Software engineering today

Impact of software engineering

Software engineering affects economies and societies in many ways.

Economic 
In the U.S., software drove about 1/4 of all increase in GDP during the 1990s (about $90 billion per year), and 1/6 of all productivity growth (efficiency within GDP) during the late 1990s (about $33 billion per year). Software engineering drove $1 trillion of economic and productivity growth over the last decade. Around the world, software drives economic growth in similar ways, though reliable statistics are hard to find.
Social 
Software engineering changes world culture, wherever people use computers. Email, the world-wide web, and instant messaging enable people to interact in new ways. Software lowers the cost and improves the quality of health-care, fire departments, and other important social services.

Successful projects where software engineering methods have been applied include Linux, the space shuttle software, and automatic teller machines. When it is cheaper to run a business or agency with software applications than without, businesses and agencies often invest in computers, software, and personnel.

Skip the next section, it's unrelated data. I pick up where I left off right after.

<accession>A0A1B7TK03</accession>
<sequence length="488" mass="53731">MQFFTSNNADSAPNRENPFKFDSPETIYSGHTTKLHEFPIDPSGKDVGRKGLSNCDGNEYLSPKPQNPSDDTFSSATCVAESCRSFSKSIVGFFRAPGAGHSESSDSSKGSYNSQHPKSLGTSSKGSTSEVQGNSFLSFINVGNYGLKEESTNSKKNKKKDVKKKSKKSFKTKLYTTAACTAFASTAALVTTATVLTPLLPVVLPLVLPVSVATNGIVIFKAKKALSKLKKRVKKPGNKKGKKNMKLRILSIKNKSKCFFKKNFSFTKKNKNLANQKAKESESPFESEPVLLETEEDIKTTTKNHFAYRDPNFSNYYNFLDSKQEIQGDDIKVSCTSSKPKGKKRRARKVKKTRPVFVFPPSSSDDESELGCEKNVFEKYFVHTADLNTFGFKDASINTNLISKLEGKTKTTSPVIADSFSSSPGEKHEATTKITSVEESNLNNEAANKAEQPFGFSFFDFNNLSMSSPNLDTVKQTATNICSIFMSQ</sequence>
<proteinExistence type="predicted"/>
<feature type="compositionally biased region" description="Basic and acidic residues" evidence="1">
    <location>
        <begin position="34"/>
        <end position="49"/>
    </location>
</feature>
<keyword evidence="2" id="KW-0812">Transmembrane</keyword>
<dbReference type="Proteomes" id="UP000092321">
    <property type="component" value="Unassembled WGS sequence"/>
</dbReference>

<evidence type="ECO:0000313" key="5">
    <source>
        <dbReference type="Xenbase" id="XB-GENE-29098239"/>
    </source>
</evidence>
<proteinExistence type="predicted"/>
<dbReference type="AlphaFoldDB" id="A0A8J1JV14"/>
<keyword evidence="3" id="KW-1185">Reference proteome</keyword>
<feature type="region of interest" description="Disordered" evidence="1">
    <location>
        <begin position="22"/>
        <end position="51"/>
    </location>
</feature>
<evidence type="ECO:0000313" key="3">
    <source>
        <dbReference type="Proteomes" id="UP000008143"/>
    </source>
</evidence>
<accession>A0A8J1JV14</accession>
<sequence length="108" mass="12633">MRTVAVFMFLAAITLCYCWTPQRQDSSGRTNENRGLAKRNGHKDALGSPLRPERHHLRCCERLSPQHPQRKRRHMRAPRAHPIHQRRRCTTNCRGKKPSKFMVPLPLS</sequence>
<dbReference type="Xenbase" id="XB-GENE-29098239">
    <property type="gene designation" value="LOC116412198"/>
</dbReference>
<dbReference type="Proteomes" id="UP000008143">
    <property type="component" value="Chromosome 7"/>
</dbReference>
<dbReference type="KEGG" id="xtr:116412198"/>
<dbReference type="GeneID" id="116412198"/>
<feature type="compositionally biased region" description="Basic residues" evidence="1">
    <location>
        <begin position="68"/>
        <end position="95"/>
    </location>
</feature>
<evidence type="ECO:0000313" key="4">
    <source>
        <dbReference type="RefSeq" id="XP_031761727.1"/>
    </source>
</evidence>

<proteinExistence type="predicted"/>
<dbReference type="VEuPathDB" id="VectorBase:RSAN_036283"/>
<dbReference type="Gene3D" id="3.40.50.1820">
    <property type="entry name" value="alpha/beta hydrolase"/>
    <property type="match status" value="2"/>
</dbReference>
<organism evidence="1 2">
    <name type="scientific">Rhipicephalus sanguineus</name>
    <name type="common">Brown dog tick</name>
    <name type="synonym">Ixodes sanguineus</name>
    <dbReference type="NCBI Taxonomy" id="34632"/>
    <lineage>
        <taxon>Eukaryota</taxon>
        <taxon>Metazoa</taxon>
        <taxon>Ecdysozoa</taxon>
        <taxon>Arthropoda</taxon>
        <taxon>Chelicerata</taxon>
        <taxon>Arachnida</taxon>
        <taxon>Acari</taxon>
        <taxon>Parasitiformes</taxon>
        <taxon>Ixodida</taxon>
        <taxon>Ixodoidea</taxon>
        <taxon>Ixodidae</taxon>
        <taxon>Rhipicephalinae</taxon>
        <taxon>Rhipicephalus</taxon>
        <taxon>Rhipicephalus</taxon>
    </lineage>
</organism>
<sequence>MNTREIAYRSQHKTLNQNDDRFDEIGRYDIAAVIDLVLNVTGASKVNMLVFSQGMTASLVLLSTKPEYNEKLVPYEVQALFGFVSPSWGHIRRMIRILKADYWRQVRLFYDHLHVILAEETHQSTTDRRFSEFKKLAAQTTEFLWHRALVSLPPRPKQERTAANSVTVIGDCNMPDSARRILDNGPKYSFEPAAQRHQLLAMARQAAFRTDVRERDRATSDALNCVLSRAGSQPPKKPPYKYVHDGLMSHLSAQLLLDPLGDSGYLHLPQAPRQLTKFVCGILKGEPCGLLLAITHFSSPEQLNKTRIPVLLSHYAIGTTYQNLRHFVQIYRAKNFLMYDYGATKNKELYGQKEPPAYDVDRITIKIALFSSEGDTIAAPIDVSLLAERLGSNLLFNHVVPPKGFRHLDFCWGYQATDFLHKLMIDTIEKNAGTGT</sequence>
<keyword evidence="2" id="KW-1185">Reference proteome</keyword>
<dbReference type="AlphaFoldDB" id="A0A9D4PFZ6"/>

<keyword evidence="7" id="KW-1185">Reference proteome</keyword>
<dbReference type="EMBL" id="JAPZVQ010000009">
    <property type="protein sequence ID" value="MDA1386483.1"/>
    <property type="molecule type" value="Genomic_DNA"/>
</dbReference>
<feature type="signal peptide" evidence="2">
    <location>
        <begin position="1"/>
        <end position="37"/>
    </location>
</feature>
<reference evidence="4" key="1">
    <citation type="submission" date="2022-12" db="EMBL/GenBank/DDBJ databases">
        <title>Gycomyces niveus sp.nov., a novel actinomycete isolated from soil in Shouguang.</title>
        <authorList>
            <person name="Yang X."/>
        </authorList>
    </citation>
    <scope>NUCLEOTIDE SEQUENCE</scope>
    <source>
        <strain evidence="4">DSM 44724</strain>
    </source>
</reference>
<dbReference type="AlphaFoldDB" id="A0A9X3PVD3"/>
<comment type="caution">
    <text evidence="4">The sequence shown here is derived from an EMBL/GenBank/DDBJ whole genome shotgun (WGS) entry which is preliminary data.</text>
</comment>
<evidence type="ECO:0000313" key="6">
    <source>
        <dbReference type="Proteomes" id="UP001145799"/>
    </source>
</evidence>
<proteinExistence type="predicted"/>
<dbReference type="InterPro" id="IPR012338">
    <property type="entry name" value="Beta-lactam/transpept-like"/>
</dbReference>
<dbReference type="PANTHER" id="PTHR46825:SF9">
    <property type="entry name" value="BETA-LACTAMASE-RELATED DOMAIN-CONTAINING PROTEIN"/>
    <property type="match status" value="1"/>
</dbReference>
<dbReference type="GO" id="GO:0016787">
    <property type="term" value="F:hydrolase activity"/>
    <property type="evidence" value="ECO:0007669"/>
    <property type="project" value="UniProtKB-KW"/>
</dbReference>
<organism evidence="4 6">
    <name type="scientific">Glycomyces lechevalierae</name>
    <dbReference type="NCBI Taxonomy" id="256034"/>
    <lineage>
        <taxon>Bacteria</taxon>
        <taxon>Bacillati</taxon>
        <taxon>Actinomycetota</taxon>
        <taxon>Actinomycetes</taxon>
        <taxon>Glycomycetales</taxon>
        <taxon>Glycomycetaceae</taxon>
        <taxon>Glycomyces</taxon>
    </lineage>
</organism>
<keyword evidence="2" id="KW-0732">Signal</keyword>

See also software engineering economics.

Room for improvement

In spite of the enormous economic growth and productivity gains enabled by software, persistent complaints about the quality remain.

Deficient software engineering is often blamed for project failures when the blame might more properly be placed with business managers who ignore lessons already learned by Software Engineers.

See also Debates within software engineering and Criticism of software engineering